With fitting screens to the intakes of the jet hydroplane there are really three main points to consider. In the first instance the screens are going to degrade the performance of the engine when you want to go as fast as possible. Secondly you could mess up the airflow at the compressor face to the engine so much that you induce a surge of the engine which is never a good thing and can result in considerable damage.
Lastly with steel mesh in front of the engine, once you start going pretty quick, the chances are if you unfortunately hit a bird or a flock of them, not only are they still going down the intake but they are likely to be wearing a steel overcoat as they take the mesh with them. That my friend is guaranteed to do far more damage than if the birds are just in their birthday suit. Or think of it rather like the difference between putting just food into your kitchen blender, compared with throwing the cutlery in there too.
Perhaps it was something of an omen but the week before Dave had gone to the Dam with SOA2 we had arranged to send him a replacement turbine wheel for one of his engines that had been sitting in my workshop since before the pandemic. Dave also tells me that the Ruskin Museum have kindly sent him a pallet full of spare parts for his engines that they had in stock and which are now on their way to Australia.
Hopefully damage to Dave’s engine will be minimal and it takes me back to stripping an Orpheus jet engine for the K777 jet hydroplane and being taught by the late Graham Pool who was a senior gas turbine engineer at Rolls Royce, how to blend the blades of the engine and so much more. How I wish I had been brought up surrounded by folk into jet engines like Dave in Australia and his trips to hang out with his father in the USA with the jet cars and trucks, where it was inevitable he would learn how to overhaul and repair jet engines from such an early age.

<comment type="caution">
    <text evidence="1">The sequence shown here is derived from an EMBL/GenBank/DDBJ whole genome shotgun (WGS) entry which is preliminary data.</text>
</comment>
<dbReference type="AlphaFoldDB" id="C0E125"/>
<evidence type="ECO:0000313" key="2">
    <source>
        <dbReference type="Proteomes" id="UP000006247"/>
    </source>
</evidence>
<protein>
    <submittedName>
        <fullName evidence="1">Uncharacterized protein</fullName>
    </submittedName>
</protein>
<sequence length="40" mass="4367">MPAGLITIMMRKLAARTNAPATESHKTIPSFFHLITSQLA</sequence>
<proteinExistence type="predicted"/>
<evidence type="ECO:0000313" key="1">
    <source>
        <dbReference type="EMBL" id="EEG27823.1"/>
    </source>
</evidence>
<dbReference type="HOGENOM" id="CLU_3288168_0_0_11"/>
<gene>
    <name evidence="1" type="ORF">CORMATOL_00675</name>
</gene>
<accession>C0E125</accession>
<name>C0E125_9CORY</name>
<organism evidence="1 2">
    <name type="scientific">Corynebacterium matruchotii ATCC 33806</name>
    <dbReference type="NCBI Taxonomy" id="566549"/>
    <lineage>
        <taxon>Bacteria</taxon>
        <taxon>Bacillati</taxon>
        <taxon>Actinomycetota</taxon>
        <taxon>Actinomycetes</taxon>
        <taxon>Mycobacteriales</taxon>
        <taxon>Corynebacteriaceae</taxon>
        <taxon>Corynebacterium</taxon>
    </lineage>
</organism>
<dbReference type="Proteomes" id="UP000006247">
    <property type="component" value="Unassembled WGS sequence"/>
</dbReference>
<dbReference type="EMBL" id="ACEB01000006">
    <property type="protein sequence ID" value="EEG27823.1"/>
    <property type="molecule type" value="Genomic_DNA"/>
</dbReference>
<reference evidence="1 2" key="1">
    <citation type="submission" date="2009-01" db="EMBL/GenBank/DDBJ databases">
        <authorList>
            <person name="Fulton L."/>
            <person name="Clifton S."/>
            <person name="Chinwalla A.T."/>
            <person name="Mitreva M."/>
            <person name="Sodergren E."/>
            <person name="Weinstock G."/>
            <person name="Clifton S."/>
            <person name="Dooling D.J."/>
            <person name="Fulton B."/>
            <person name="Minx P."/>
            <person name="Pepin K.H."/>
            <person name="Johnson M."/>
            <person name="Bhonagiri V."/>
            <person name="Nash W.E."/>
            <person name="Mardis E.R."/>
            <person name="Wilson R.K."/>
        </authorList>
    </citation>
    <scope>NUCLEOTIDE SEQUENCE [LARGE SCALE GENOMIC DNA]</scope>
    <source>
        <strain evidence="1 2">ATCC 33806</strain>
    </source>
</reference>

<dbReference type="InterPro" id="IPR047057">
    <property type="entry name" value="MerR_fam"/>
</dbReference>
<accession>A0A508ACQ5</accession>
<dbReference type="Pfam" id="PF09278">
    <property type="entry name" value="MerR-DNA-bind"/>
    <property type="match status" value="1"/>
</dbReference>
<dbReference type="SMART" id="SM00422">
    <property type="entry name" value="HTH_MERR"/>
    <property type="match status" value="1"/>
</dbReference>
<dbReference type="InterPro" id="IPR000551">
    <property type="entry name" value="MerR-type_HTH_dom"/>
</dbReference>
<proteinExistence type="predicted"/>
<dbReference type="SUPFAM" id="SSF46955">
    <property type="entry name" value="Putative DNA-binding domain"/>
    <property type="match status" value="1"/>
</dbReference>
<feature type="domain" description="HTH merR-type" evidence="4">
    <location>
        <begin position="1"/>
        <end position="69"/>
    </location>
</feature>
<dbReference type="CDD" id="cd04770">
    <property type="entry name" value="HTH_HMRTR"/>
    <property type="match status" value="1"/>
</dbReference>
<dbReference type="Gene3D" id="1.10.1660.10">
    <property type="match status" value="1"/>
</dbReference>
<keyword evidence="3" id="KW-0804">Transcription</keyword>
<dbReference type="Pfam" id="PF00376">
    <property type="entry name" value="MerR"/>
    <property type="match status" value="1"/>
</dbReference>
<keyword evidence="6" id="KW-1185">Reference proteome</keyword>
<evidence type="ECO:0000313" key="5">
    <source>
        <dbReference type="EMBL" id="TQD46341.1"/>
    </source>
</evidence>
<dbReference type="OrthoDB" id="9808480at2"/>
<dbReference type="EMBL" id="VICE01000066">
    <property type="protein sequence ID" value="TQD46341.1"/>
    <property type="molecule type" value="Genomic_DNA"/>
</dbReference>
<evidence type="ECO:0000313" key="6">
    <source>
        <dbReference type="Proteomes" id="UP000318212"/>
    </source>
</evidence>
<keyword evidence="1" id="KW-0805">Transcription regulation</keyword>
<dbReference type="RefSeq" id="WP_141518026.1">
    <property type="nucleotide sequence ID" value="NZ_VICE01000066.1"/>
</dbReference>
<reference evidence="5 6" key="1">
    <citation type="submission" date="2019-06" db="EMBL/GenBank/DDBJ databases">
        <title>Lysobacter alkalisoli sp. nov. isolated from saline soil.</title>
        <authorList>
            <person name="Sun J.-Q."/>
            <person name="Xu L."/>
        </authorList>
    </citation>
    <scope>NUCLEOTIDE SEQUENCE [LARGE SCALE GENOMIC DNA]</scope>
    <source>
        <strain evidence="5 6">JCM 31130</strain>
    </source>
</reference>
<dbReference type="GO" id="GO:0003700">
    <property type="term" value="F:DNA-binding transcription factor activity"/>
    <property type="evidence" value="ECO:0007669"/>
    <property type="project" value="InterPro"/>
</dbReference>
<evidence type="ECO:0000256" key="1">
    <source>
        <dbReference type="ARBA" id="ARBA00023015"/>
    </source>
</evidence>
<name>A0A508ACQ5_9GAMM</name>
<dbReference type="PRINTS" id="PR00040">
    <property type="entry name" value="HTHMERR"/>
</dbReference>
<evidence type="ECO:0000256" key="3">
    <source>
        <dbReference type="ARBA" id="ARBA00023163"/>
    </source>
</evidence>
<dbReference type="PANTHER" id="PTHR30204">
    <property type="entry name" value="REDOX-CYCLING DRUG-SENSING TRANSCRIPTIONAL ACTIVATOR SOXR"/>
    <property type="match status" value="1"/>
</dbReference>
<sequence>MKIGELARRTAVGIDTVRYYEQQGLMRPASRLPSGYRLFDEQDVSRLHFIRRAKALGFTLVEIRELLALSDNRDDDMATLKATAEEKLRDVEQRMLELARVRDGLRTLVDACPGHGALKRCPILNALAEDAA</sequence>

Back here with Longbow I managed to source the original part that connects the aircraft fuselage to the front of the engines as shown below.
This is what acts as an engine steady and to set the angle of thrust coming out the back of the engine. The main thrust of the engines does not go through this part, that is the job of the trunnion mountings but nevertheless it is something that is an essential part of the engine installation. For our application in Longbow we need to manufacture a similar part for each engine but to different dimensions and somewhat stronger material but it is a very helpful starting point and was a lucky find indeed.
With most of the aspects of building Longbow I have posted photos and details of construction in the monthly diary updates but as we move into some other aspects of the build there are inevitably certain elements of her design and information that need to be held back from public disclosure. One of those elements this month has been where we have been working closely with Dave Warby on the design of our rudder and associated parts.
Dave and ourselves are more than aware that there are other folk building jet hydroplanes around the world who would love to know the development of rudder profiles Dave has been using to get to where he is now. All I can say is I am forever in Dave’s debt for the amount of information that he so generously shares with me regarding the development of his boat. This feeds down into the building of Longbow and it says everything about our decades of friendship that he trusts me enough to do that.